“Limited money. Maybe we’re limited to social interaction because being trapped at home is lame. You can’t get any work headspace, pretty much it’s just like getting up, walking six feet, going to the computer where I also mess around and game. Instead of going to campus and getting into the work mode and actually going to class and getting in that zone.” - Martin Morard

“The hardest part of the pandemic for me has been (being) away from my family. I moved back to Columbia from Seattle in October of 2019 because I wanted to spend more time with them. And to have that be almost ripped away after only a few months has been incredibly difficult.” - Erin Hanson

“It’s been most difficult not shopping at grocery stores, Michaels, fabric stores, etc., missing museum visits, not doing volunteer work.” - Patti Doyle

What’s one good thing that came out of the pandemic for you? 

Angie Mulita

Angie Mulita is a freshman at MU.

“Probably the self-reflection, as corny as that sounds. You had to face a lot of things that you didn’t really have a choice but to deal with that I wouldn’t had there not been this global pandemic to kind of force me to face those things. So internally, a lot of growth in that.” - Piper Stow 

“One good thing is that I became more outdoorsy and went on more walks towards the beginning of the pandemic.” - Angie Mulita

“I reconnected with some of my old college friends! We had fallen out of touch, and for a few months in the middle of the pandemic, we made it a point to connect weekly. We would play games over zoom, give each other advice, and just laugh. We even started a movie club where we would all pick a movie to watch, and then we’d come together to talk about it the next week. It was nice to reconnect with them and enjoy that time together.” - Erin Hanson

“I have been so blessed to come back home to Columbia and be near family and friends again. I was offered an amazing job teaching in Columbia at a great school. I have met amazing people this year that I would not have met pre-COVID. It’s been a whirlwind year.” - Kristin Bailey

“Friends who stepped up to help, to phone, to Zoom, etc. AND What a good thing ZOOM is!” - Patti Doyle

What’s one thing you’re excited to do when the pandemic is over?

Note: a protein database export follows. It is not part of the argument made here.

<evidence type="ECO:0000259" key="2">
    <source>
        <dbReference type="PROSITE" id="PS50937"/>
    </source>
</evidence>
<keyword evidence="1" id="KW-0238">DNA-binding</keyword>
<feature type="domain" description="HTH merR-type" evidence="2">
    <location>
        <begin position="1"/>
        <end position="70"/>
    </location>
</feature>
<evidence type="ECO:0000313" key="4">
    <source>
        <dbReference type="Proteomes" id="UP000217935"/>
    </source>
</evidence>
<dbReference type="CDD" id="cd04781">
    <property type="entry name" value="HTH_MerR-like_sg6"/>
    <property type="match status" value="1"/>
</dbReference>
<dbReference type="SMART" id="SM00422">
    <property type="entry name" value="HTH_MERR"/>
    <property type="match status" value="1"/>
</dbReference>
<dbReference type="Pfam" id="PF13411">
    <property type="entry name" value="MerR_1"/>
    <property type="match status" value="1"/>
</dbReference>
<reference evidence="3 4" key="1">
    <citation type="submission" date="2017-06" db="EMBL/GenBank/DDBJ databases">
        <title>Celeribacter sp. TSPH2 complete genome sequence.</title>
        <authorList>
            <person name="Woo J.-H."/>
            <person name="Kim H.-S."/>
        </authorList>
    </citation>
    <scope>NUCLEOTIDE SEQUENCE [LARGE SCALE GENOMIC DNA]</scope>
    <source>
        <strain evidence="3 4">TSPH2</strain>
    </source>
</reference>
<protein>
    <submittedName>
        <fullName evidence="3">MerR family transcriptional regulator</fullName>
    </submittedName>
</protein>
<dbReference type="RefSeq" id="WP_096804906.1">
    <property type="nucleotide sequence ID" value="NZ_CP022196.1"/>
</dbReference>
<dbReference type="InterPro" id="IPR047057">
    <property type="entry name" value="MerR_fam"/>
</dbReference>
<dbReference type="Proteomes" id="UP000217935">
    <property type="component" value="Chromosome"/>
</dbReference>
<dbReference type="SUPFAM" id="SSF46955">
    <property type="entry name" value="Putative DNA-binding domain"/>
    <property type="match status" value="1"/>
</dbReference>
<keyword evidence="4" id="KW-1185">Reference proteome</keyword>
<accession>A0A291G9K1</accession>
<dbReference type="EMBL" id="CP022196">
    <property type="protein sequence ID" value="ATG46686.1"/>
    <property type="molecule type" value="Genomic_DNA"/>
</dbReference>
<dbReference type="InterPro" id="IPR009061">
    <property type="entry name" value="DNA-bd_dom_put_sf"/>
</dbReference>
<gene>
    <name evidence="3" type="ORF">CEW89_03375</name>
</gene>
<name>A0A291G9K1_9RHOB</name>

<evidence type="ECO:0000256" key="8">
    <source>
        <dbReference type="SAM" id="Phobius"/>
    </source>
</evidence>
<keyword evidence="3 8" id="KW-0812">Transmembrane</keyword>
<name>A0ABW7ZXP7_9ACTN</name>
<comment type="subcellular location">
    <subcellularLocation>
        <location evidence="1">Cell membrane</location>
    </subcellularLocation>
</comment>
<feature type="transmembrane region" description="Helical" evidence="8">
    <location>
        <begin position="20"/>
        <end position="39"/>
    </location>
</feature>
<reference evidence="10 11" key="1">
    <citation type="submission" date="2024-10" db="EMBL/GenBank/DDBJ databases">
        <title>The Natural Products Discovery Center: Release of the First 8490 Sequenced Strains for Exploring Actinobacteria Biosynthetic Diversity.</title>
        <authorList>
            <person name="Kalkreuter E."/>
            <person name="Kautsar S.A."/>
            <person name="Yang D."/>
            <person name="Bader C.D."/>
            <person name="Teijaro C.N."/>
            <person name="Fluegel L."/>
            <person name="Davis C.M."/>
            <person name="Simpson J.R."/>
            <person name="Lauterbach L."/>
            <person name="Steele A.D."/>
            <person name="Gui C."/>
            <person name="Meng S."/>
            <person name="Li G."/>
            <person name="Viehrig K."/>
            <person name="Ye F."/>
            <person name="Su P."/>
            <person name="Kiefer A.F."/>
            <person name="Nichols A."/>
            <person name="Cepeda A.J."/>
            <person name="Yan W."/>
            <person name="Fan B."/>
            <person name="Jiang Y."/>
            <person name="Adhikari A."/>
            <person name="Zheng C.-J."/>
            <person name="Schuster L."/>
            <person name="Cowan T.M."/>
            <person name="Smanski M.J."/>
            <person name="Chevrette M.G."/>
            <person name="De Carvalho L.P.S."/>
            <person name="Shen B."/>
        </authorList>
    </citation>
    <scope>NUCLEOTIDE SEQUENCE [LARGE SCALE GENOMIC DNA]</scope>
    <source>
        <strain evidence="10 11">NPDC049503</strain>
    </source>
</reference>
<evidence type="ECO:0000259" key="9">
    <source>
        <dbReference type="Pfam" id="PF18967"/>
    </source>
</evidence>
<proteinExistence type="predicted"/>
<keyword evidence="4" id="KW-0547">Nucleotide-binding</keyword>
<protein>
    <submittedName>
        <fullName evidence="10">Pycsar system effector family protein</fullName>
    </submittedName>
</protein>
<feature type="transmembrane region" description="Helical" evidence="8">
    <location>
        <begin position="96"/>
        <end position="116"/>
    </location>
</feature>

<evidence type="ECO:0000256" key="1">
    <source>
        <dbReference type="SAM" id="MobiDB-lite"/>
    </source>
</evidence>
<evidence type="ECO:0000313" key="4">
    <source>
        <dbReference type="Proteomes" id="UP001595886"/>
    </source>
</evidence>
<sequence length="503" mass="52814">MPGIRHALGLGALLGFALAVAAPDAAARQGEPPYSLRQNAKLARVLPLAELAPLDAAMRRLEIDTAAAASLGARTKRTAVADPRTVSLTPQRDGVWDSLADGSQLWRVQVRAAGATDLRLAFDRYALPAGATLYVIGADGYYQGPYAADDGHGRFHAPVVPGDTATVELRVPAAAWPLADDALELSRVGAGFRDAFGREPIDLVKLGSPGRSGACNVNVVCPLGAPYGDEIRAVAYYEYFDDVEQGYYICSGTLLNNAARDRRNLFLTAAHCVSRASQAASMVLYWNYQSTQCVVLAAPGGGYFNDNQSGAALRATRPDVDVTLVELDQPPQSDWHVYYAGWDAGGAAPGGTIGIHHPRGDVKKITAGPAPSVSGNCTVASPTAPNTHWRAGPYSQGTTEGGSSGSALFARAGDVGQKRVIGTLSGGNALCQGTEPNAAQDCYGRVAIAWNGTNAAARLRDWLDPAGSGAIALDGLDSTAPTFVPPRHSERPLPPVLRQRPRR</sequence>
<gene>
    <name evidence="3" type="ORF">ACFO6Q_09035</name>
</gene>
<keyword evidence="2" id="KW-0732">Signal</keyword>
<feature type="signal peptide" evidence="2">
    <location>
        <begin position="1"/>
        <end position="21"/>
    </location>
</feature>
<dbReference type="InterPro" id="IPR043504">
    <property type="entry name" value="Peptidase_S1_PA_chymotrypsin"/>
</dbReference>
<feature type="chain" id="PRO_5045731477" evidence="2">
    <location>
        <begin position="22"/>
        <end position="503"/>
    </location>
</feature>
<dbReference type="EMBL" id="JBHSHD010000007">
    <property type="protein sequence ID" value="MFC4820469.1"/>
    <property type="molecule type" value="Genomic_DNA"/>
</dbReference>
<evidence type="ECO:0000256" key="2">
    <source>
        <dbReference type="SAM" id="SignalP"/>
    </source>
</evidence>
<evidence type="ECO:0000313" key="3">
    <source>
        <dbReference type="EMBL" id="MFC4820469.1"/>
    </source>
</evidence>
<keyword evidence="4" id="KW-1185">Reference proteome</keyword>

“I’m excited to be able to see my grandparents and see extended family for the holidays!” - Mason Fridikin

“Concerts. I miss live music so much. I want to go dancing, and I want to go do things. But yeah, concerts are the big one.” - Cynthia Evans

“Live theater, for sure. Outside of moving back to Columbia for my family, I moved back because I missed doing theatre. I can’t wait to see production and hopefully be in a few myself. It’ll be nice to see my friends doing what they love and be able to celebrate with them in person.” - Erin Hanson

Kristin Bailey

Kristin Bailey is a theatre teacher at West Middle School.

“I am really excited to be able to visit with people again and not be worried about potentially getting someone sick. I have several friends I need to catch up with when it’s safe to travel and visit again. Zoom game night is really fun, but it’s just not the same as being together with your buddies.” - Kristin Bailey

“I’m honestly excited to travel, which obviously I’ve always loved to travel. But even now, I just feel a little bit stir crazy. Even in my apartment like, 'I’ll just go, I’m just going to drive, just see a new environment.' And so yeah, definitely traveling a lot once we’re allowed to.” - Grace Valadka

What's one thing you're excited to do once the pandemic is over?

Vox writers reached out to individual sources but also posed this question to their social media followers. These are the words that were used the most in those responses.

We’ve taken the time to reflect — and there’s been more than enough. Along with a new generation of germaphobes comes a new norm, and we have adapted. A year of daily searches for little wins, learning to never take our health for granted and recognizing that being able to safely surround ourselves with the special people in our lives is a privilege.